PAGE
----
The 90s on Netflix: The Craft (1996)
Mark Harrison | On 28, Oct 2022
Director: Andrew Fleming
Cast: Robin Tunney, Fairuza Balk, Neve Campbell, Rachel True, Skeet Ulrich
Do you remember the 1990s? Mark does. Every month, he flashes back to the golden decade of our childhood. From family-friendly films to blockbusters we shouldn’t have been watching, get ready for a monthly dose of nostalgia, as we put down our VHS tapes and find out whether the 90s on Netflix are still Live & Kicking.
“We are the weirdos, mister.” The Craft sees depressed teen Sarah Bailey (Robin Tunney) move from Los Angeles to San Francisco with her father and stepmother. At Catholic high school St Benedict’s Academy, she falls in with the “weird” girls – Bonnie, (Neve Campbell) Rochelle, (Rachel True) and Nancy (Fairuza Balk) – who are looking for a fourth member to complete their coven.
After the four budding witches invoke the powers of a god they call Manon, they use their newfound magic powers to settle some scores in their personal lives. But before long, things get out of hand, and the coven’s friendship turns dangerous and then toxic.
The film’s female-led fantasy starts on a strong foot. The supernatural gives these girls an outlet for the righteous rage each of them feel about things like their home lives, their medical issues, the racist abuse they get from classmates or the ever-irritating dominance of Idiot Boys, here fronted by Skeet Ulrich’s loathsome poser.
That goes for movies in general too, though – there are startlingly few female wish-fulfilment flicks like this, relative to the steady stream of male power fantasies that barges through trends of Westerns, sci-fi, action and now superhero movies. Meanwhile, this was a surprise box-office sleeper hit when it came out, and you can see why it still has a cult following.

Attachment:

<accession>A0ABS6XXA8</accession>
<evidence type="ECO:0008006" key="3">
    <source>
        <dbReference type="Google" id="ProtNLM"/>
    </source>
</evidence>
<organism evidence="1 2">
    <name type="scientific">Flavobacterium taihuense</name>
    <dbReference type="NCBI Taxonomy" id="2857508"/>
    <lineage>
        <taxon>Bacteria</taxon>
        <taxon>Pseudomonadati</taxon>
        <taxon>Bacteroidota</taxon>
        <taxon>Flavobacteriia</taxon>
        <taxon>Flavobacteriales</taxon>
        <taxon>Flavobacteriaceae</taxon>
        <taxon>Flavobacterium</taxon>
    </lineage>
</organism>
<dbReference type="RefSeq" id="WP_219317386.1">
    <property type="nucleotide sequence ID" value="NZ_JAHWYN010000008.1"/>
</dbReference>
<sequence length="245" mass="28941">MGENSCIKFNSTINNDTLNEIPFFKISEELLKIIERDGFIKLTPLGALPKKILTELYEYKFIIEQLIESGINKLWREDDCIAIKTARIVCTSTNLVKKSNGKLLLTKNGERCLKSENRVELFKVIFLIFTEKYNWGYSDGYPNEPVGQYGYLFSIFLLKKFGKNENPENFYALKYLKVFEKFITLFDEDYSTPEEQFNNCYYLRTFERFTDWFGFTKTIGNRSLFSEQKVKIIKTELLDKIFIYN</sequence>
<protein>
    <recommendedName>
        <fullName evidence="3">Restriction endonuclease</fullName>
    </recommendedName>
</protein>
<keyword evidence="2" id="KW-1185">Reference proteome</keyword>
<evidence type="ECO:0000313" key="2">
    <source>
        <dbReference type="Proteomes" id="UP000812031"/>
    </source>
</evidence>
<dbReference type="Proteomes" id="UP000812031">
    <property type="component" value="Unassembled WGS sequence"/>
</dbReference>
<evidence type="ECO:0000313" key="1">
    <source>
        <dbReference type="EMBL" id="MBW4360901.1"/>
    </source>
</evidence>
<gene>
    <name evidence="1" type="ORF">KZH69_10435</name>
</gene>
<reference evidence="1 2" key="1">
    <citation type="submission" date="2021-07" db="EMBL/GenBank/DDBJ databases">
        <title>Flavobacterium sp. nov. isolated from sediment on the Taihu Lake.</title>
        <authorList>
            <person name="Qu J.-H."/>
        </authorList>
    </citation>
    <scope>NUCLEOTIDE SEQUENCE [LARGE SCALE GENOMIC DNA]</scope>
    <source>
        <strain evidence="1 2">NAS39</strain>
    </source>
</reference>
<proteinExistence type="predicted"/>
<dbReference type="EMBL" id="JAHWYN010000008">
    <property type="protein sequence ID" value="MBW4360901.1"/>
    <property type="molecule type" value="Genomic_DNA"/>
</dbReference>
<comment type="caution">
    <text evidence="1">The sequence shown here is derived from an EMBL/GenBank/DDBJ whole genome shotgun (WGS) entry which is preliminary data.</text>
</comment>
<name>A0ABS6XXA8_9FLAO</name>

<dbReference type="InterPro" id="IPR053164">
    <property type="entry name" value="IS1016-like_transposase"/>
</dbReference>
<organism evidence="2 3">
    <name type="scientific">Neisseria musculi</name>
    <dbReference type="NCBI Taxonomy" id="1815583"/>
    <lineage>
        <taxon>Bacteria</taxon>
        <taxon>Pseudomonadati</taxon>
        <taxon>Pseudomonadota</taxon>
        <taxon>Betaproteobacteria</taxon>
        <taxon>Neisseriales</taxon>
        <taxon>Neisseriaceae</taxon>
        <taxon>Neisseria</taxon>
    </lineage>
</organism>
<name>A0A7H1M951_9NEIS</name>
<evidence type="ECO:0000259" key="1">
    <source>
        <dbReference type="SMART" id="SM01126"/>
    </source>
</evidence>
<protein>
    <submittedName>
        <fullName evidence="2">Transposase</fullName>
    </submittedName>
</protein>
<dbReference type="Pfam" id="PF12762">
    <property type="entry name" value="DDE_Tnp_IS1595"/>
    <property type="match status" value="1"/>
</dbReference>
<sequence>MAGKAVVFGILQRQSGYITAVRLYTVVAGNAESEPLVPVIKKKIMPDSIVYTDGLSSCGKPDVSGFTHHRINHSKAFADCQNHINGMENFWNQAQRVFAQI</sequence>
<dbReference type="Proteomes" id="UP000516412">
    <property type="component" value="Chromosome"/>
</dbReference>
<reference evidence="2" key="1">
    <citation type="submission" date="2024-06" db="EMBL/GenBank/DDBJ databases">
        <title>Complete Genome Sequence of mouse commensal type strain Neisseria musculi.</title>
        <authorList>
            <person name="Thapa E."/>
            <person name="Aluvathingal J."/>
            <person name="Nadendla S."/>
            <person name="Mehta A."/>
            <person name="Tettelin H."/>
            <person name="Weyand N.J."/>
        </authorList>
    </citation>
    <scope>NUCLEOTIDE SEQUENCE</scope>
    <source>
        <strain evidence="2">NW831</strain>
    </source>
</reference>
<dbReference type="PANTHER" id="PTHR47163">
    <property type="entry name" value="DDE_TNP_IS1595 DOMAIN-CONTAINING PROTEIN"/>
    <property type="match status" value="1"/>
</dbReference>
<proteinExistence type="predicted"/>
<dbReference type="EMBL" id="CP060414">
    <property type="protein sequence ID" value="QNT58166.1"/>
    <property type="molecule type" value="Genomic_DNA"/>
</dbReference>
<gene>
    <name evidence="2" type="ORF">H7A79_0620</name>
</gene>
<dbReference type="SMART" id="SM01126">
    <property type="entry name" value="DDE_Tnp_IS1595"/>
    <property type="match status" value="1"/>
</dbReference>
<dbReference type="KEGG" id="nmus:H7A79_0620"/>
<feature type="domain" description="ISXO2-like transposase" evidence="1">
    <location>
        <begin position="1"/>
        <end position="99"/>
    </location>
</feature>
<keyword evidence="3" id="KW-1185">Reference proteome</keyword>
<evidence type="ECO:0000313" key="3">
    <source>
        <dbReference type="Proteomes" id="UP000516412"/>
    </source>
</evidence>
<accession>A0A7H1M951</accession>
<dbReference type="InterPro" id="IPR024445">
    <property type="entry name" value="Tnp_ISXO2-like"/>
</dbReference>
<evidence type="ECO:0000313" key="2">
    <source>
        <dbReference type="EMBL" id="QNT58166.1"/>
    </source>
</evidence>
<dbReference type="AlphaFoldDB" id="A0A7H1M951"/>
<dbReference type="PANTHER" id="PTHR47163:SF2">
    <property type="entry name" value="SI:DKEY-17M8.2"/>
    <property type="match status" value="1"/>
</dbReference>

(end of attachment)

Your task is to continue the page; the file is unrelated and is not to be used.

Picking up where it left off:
Tonally, the film wears its outsider status well – it’s kookier and knottier than 1990s teen-movie touchstones Clueless or Scream (although it has Campbell and Ulrich in common with the latter, a few months before that film hit cinemas). It’s got some gnarly moments, especially in the first half, and the soundtrack of alternative pop covers both undercuts and somehow solidifies the teen spirit.
Tunney, Campbell and True all stake out their characters well, but it’s Fairuza Balk who runs away with the movie. Her performance as Nancy Downs is instantly iconic for a whole bunch of reasons, but she’s the one who weathers the film’s wild tonal shifts the best – she’s just as assured in the weightier emotional stuff as she is in the high-school banter and the bananas climax.
Before it gets there, though, the film all too obviously tips into chiding its female characters for expressing themselves. The fun and games and righteous reprisals of the first act give way to a cautionary tale about how power corrupts. It starts off like 1990s Buffy the Vampire Slayer and turns into 2000s Buffy the Vampire Slayer.
The movie-grade VFX hold up about as well as any effects from the decade, but the Best Fight MTV Movie Award-winning showdown that comes near the end is more a failure of storytelling than of spectacle. However reluctant the film is to punish its female characters, it still hews to convention. The 2020 legacyquel, The Craft: Legacy, apparently redresses the balance a bit more.
Whether it’s viewed at Halloween or all year round, The Craft is an imperfect but entertaining teen movie that stays weird even as it returns to more conventional plotting before its conclusion. Deeply of its time, you can see why a generation of girls took it to heart, whether as a guilty pleasure or a formative fave.